However - they often share components with other riders, etc. I've seen some of the Paralympians riding the Olympic riders' bikes.

    Each bike costs in the neighbourhood of £10,000. Wheels alone are about £2K! But those are stiock Mavics.

    We call them the 'SI' bikes - but I can't remember the name of the company that makes them.

    As for the different bikes that were ridden in the Worlds - it sometimes just comes down to rider preference - and who needs a bike at the time. Not EVERYONE at British Cycling gets their own bike - usually just the best of the best. So at the Worlds - some of the riders were still proving themselves, and thus still had their regualr bikes.
  • AnonymousAnonymous Posts: 79,678
    The rear disc wheels aren't stock mavics I am reliably informed, but BC developed wheels with Mavic stickers on...
  • MichuelMichuel Posts: 269
    Pokerface wrote:
    Each bike costs in the neighbourhood of £10,000. Wheels alone are about £2K! But those are stiock Mavics.

    RadioFiveLive came from ManchesterVelodrome this morning. They interviewed either (RossEdgar or JamieStaff) who said his bike cost £60,000.
  • torintorin Posts: 102
    not all of the bikes were black none branded ones some where marked dolans and of course the olympic road bikes were chosen buy the riders nicole cook was riding a boardman but i believe emma pooley was riding on a specialised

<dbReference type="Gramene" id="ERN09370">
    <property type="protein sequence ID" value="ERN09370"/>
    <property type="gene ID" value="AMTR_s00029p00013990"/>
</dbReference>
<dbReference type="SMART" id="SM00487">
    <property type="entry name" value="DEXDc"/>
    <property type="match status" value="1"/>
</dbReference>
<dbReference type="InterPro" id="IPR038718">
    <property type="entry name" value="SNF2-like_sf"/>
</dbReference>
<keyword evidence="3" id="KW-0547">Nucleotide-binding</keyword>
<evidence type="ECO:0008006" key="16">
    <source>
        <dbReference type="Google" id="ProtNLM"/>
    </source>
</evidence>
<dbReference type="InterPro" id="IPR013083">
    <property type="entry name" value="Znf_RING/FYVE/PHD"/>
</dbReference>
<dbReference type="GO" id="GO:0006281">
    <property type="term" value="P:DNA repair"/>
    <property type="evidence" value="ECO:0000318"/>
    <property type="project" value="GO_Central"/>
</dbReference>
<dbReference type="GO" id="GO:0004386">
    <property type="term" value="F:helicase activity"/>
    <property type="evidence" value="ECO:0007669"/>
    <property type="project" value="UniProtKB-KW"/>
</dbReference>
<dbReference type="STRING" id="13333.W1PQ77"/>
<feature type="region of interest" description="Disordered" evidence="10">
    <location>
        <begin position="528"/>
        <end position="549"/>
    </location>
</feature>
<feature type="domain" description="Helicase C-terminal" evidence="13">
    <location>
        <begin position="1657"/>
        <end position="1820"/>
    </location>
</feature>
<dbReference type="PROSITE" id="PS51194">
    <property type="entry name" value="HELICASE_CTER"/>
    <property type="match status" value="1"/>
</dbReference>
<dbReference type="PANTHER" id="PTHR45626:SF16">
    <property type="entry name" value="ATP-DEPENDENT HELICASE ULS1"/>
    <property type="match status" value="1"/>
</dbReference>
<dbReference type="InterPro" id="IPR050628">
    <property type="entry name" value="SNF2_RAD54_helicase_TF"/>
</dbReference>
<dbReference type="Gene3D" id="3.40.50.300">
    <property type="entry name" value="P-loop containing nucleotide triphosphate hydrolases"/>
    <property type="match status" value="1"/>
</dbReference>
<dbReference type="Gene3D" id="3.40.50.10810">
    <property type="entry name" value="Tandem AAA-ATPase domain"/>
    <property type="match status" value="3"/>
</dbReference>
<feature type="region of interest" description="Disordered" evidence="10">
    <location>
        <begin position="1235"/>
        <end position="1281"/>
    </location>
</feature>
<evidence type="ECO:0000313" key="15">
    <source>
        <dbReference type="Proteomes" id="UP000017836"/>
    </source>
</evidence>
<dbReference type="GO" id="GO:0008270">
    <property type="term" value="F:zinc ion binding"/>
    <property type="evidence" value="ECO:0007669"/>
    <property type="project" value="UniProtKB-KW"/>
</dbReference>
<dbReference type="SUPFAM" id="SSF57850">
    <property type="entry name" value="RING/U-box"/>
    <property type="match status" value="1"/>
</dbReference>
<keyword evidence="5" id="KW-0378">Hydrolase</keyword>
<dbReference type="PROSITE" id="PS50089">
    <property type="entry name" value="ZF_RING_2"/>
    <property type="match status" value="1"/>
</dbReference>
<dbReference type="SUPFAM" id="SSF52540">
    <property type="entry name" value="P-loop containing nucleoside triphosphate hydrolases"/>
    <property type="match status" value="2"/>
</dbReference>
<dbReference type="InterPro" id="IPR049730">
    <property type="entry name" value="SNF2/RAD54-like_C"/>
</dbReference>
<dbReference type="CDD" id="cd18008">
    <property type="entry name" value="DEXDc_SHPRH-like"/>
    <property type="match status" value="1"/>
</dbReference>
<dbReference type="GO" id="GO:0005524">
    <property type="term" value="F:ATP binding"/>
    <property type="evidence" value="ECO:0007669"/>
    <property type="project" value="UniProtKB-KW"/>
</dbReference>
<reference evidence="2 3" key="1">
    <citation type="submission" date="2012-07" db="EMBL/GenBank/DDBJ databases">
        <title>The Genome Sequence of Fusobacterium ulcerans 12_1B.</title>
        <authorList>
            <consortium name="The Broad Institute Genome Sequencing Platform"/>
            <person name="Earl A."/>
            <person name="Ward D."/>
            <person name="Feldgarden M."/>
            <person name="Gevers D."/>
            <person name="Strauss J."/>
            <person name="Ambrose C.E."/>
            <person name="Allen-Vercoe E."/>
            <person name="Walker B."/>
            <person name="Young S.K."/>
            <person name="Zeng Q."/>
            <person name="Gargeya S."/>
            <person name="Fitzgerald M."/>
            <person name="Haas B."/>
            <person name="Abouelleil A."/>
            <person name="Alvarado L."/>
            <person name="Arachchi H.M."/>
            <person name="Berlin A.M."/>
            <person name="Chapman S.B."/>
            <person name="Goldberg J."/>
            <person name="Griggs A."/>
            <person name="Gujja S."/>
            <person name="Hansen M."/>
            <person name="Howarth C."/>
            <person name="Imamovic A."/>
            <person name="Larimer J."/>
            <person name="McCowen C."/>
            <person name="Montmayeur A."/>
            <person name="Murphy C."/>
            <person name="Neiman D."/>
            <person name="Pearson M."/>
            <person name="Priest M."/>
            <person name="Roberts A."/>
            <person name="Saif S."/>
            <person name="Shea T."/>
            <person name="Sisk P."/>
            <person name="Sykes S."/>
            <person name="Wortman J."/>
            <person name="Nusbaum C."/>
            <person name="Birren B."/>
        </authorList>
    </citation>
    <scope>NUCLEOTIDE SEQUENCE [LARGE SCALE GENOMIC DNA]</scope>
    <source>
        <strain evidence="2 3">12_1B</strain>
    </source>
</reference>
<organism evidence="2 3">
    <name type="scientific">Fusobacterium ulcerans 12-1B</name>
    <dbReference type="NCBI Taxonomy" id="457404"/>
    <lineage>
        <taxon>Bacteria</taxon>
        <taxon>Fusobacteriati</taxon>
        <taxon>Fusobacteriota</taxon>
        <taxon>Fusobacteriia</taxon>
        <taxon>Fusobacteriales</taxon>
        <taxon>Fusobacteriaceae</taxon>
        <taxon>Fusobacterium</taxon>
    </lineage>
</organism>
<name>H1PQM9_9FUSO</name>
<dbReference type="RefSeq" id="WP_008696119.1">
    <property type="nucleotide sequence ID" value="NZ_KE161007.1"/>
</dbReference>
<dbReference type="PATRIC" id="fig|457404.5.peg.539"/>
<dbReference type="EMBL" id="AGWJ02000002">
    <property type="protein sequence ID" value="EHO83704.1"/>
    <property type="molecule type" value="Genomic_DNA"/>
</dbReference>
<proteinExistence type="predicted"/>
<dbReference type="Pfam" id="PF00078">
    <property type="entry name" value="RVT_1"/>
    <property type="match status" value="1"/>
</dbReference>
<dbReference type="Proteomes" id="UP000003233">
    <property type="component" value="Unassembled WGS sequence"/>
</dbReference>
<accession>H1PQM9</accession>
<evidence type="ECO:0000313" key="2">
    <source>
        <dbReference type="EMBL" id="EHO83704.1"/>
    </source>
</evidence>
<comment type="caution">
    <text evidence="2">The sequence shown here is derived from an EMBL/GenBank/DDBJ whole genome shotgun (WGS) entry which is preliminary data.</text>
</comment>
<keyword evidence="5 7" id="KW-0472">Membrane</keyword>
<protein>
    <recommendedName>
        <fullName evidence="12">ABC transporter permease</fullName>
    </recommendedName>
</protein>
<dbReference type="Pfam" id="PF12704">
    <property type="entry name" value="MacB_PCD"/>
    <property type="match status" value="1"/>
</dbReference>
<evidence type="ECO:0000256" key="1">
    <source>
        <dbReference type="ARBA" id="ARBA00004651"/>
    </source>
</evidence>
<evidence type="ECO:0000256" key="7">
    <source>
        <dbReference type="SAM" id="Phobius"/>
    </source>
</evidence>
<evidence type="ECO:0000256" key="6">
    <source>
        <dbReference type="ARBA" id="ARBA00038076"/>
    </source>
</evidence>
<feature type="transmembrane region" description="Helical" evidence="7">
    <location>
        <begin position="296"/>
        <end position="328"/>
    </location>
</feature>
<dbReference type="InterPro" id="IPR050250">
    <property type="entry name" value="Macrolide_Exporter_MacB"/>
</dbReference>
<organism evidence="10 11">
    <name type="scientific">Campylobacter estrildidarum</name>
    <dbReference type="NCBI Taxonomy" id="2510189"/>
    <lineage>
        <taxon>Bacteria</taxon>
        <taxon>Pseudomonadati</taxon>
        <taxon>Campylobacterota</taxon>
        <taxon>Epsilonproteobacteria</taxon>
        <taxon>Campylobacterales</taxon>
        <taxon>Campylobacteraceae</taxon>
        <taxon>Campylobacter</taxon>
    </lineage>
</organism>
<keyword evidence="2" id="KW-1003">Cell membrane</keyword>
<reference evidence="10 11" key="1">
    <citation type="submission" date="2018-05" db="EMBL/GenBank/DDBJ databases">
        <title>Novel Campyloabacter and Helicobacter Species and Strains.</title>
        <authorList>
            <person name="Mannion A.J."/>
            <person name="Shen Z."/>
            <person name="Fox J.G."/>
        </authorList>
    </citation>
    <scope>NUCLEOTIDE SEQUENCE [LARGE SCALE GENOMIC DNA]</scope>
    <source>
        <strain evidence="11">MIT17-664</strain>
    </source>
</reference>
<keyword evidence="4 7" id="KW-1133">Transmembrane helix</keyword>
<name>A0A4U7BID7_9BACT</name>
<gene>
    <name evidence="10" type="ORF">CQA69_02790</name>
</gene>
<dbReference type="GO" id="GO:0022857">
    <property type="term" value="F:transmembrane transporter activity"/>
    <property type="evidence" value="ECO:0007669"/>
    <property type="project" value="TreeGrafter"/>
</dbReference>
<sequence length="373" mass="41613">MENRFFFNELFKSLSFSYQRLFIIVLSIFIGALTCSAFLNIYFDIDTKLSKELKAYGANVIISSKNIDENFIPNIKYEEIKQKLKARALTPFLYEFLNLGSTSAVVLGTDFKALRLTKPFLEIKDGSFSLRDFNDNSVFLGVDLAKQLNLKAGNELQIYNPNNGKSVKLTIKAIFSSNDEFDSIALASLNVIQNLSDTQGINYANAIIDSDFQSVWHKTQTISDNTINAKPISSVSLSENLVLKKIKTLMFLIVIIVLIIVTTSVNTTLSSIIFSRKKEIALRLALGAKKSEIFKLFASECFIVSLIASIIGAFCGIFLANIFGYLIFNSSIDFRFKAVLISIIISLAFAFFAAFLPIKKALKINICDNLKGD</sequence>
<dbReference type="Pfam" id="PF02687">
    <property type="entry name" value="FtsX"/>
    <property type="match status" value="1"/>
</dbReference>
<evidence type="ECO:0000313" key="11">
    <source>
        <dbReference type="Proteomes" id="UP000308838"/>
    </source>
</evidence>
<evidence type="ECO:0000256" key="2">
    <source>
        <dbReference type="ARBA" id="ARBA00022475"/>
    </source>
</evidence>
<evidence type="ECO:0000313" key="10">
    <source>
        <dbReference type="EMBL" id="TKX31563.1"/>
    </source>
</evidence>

• Boardman has said that each one costs around £20,000

    Not stupidly expensive as IIRC, Steve Hegg's pursuit bike in the 1984 L A Olympics cost £15,000 - and that was in 1984!
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  • PeteinSQPeteinSQ Posts: 2,292
    I think to build any carbon component you have to build a mould. So if you are Specialized or Trek and are going to be make 2000 Roubaixs or Madone's in each of the different sizes the cost of building the mould gets spread between all of these thousands of bikes. However, if you are building a one off carbon frame the cost of designing and manufacturing the mould are all on that one frame.

    I saw an article on this about Tom Boonen and his Specialized that they had to custom build because the off the shelf bikes did his back in.